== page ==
Diplomats from around the world have failed to reach agreement on a United Nations treaty designed to protect marine life on the high seas, after a fifth round of talks ended in impasse.
Negotiations at U.N. headquarters in New York were suspended early Saturday following two weeks of talks that environmentalists had hoped would close a gap in international marine protection measures.
A proposed treaty would set rules for protecting biodiversity in two-thirds of the world's ocean areas that are outside of national jurisdictions.
Less than 1% of the high seas are protected without a new treaty, and “pockets of marine protection are not enough” for threatened species, said Maxine Burkett, the United States deputy assistant secretary of state who was involved in negotiations.
The global goal is to set aside 30% of ocean area as some kind of marine sanctuary.
Ocean health is also key to combating climate change because more than 90% of the excess heat from climate change is absorbed by the seas. Marine heat waves are getting longer and more frequent.
“The ocean cannot afford further delay,” Burkett said earlier in the week, when the negotiations looked promising.
In the Caribbean, “our livelihoods are directly dependent on the health of the ocean,” said Janine Felson, Belize's ambassador to the United Nations.
Talks centered on how to share benefits from marine life, establish protected areas, prevent harm from human activity on the high seas and to help poor countries gain the skills and means for ocean exploration.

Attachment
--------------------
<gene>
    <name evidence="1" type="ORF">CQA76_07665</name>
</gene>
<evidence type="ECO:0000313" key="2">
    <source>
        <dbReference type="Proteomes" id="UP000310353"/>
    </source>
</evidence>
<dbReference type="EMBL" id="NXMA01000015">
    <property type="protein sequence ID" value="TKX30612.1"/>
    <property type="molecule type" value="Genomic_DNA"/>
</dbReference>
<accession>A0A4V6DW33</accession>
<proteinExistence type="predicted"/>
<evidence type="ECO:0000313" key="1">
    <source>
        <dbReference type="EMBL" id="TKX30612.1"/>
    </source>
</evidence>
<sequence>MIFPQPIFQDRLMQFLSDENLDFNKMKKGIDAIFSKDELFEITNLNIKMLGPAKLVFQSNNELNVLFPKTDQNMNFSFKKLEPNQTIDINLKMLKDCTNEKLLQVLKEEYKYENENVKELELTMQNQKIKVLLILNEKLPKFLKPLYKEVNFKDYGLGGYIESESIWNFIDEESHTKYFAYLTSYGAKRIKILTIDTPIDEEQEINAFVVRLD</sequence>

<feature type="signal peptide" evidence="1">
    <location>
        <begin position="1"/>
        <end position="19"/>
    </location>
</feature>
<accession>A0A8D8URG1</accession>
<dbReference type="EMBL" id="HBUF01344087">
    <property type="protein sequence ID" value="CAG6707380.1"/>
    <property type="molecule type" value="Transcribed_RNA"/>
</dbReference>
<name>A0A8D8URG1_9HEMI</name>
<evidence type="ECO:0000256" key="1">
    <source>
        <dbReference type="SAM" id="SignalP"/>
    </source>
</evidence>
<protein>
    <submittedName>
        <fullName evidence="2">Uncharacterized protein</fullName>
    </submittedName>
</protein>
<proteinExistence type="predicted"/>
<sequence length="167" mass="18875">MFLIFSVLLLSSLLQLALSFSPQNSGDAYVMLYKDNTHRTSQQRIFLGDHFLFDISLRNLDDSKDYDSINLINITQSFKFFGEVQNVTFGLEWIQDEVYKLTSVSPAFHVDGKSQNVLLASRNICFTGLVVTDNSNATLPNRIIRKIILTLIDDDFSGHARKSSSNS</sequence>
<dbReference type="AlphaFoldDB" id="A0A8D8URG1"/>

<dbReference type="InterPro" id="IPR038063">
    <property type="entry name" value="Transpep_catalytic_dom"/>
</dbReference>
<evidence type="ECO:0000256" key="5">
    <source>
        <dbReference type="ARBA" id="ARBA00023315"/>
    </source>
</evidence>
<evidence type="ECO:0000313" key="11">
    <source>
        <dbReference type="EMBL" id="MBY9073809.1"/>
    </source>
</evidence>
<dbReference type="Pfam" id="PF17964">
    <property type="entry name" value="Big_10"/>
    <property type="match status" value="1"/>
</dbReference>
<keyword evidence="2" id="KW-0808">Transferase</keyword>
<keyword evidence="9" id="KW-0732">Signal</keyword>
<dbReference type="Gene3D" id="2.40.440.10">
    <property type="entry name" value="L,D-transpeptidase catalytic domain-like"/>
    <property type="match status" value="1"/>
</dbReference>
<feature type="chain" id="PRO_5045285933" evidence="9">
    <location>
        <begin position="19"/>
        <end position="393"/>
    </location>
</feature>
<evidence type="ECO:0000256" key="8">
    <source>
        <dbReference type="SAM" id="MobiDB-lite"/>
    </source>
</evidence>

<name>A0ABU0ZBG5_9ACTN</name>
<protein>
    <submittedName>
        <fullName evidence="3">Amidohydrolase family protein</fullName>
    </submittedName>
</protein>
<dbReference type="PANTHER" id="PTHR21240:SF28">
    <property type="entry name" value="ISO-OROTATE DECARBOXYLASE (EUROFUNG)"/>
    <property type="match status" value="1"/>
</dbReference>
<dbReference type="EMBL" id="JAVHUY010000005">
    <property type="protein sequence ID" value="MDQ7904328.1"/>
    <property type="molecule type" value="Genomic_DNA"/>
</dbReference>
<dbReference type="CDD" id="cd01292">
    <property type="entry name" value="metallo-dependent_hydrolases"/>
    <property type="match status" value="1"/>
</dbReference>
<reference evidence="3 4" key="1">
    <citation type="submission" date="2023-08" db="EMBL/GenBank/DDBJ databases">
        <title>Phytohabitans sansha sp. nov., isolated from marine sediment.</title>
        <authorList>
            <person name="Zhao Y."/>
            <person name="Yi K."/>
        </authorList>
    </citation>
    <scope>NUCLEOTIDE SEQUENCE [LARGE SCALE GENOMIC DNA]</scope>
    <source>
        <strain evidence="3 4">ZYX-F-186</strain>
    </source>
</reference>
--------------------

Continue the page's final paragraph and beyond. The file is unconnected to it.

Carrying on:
Campaigners expressed disappointment at the failure to reach a deal but said the talks produced some progress.
Laura Meller, who leads Greenpeace’s ocean protection campaign, accused rich countries such as the United States of being too slow to compromise.
“Russia has also been a key blocker in negotiations, refusing to engage in the treaty process itself, or attempting to compromise with the European Union and many other states on a wide range of issues,” Meller said.
The talks will resume next year unless a special emergency session is called before the end of 2022.
U.S. Assistant Secretary of State Monica Medina also voiced disappointment but expressed hope that the work done so far would carry forward. She said the United States remained committed to the goal of protecting at least 30% of the world’s oceans by 2030.
"We cannot let the tides and currents push us back. We must keep going,” Medina said.